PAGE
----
Karachi’s sad tale of transport

Published July 15, 2019
As per the World Bank, there should be a 100-seater bus for every 1,500 people. — Dawn
As per the World Bank, there should be a 100-seater bus for every 1,500 people. — Dawn

How a mega city the size of Karachi survives and functions without a dependable public transport service is a riddle that baffles many. Besides the chaos and pain that people endure, the economic cost of insufficient and inefficient public transport is unsustainably high.

As per the World Bank, there should be a 100-seater bus for every 1,500 people. So considering Karachi’s population of 14.91 million, there should be 20,448 35-seater minibuses and 5,566 50-seater buses. But the number of buses plying the roads is much less than that.

Most working class people can’t afford private vehicles hence they rely on public transport services. However, it is the privately-owned vehicles that dominate the transport services as the Karachi Transport Ittehad is a coalition of privately owned buses, taxis and rickshaws.

Most use buses and mini buses since they are the least expensive mode, with fares now Rs15 for 5km and Rs30 for 10-20km. These are expected to rise further due to increases in fuel prices.

A major problem is that of the overloading of passengers (average of 45 passengers per bus). Over half of the passengers don’t even get a place to sit, especially during rush hours (8am to 9:30am and 5pm to 7pm). They are forced to stand in the aisle, hang on the edge of the doors or sit on the roof. This problem is mostly because of the shortage of buses available to meet the massive demand.

Considering the city’s population, there should be 20,448 35-seater minibuses and 5,566 50-seater buses, but the numbers available are much less than that

As can be seen from the table, there has been a 57 per cent reduction in the number of buses in 15 years, and it has been so due to either buses being scrapped, converted into loading trucks or having moved out of the city.

Of the original 403 planned bus routes, only 41pc (165) are operational. That’s why most passengers have to take more than one bus to get to a certain destination or walk long distances from the bus stop to their main destination. As a result, people either get late for work or sacrifice their comfort to make up for the time they spend in changing buses.

There are numerous behavioural issues observed inside buses. Despite the existence of a partition, sexual harassment takes place with incidents of intentional touching or men taking pictures of women without consent. Pick pockets are also common. Drivers sometimes play vulgar music, especially during the night, creating a sense of uneasiness for some passengers.

Buses don’t follow basic safety standards as there are no formal maintenance checks. Many have broken windows, torn seats and missing doors. CNG cylinders are attached underneath front row seats creating hazardous conditions for those sitting there. Buses often race against each other, in the midst of traffic, simply to catch more passengers first. Not only does this cause discomfort to passengers, it also leads to accidents at times.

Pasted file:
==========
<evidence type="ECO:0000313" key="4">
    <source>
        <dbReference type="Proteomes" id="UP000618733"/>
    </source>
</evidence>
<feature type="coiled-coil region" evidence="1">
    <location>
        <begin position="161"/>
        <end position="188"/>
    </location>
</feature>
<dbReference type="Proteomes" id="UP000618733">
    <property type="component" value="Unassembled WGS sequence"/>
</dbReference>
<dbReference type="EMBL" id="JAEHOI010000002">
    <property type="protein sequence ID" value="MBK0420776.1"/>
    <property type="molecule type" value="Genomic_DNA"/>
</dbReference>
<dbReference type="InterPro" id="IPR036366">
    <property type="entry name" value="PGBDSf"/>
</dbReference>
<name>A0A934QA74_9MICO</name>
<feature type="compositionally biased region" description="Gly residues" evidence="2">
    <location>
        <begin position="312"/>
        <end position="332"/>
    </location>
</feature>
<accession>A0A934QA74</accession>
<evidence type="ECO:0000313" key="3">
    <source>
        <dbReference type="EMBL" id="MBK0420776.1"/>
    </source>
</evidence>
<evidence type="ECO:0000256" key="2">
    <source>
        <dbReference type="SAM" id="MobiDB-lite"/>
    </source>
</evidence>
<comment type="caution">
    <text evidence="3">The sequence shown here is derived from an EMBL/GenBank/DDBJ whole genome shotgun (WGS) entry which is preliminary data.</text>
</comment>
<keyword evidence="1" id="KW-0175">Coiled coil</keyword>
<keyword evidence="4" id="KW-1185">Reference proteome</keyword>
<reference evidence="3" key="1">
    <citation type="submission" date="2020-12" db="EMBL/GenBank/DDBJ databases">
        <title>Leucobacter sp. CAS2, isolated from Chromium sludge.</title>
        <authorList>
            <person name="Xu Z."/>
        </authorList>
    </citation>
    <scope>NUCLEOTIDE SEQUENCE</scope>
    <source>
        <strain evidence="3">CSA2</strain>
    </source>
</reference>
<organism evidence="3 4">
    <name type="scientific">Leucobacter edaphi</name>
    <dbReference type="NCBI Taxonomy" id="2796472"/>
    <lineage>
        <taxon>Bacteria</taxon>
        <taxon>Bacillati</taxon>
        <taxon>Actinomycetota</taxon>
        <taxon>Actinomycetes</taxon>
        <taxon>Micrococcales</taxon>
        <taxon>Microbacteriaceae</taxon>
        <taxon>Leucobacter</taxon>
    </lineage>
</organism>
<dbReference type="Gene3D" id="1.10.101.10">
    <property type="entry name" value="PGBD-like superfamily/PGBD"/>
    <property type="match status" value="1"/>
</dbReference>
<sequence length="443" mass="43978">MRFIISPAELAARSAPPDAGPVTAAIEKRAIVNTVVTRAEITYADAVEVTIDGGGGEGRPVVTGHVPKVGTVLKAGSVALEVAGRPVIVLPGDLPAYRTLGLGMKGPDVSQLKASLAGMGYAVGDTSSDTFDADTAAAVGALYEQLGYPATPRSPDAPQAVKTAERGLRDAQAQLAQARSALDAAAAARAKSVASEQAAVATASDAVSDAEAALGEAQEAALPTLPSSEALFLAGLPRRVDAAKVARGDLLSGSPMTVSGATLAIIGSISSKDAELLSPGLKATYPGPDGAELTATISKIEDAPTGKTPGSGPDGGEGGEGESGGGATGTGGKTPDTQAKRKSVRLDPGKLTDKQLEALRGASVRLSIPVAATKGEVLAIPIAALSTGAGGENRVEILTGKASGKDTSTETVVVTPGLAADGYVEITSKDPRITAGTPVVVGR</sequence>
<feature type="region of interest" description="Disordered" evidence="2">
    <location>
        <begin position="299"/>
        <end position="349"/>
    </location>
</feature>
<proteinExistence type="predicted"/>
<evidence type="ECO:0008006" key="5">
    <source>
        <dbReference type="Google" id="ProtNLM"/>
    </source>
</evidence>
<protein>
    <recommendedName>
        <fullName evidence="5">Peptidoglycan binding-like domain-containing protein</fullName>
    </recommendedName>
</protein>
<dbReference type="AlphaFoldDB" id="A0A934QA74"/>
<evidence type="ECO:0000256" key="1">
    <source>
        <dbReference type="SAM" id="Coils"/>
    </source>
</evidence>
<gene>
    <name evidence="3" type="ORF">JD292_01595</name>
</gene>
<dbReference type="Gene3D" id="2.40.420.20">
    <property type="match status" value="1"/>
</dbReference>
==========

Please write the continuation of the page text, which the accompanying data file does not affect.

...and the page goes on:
Alternatives to buses are cabs and rickshaws. While they are more comfortable, their fares are much higher, with an average rickshaw driver charging ten times more than a bus fare. In case of cab drivers, the difference is higher even though the fares can be bargained.

These modes are unaffordable for the lower income groups who on average earn Rs200-250 daily. Ride-hailing services such Careem, Uber and Bykea are the most preferred option by middle-class travellers because of their superior facilities and reasonable fares, relative to the local rickshaws and cabs. They’re successful because they fill the gaps that are present in the current transport setup but these services are also unaffordable for most of the labour class.

Karachi Metropolitan Corporation has announced the Transport Master Plan 2030 where six bus transit routes (BRT) have been promised. The routes will cover 95.1km and provide transport to about 350,000 people daily.

In 2017, the government had also announced the revival of the now defunct Karachi Circular Railway. A 50km track was promised to be built, covering all the industrial and urban areas of the city.

But there have been numerous delays in the progress of each of these projects due to conflicts between the federal and provincial governments.

The Sindh government announced Rs5.2 billion for the development of public transport in this year’s budget, which includes financial assistance from the Asian Development Bank and the World Bank for the Red line and Yellow line projects respectively.

“We are well aware of the current problems of the public transport system and that is why we have announced the BRT projects in Karachi. We hope that this will be a positive step towards development” said the Sindh transport minister, Awais Shah Qadri.

“We hope that these upcoming BRT and railway projects are implemented with immediate effect and that they’re maintained up to global standards. We expect that these projects would be corruption free, maintain safety standards and help to meet the mammoth demand of the increasing population,” commented a student with interest in the urban transport scene.

Published in Dawn, The Business and Finance Weekly, July 15th, 2019



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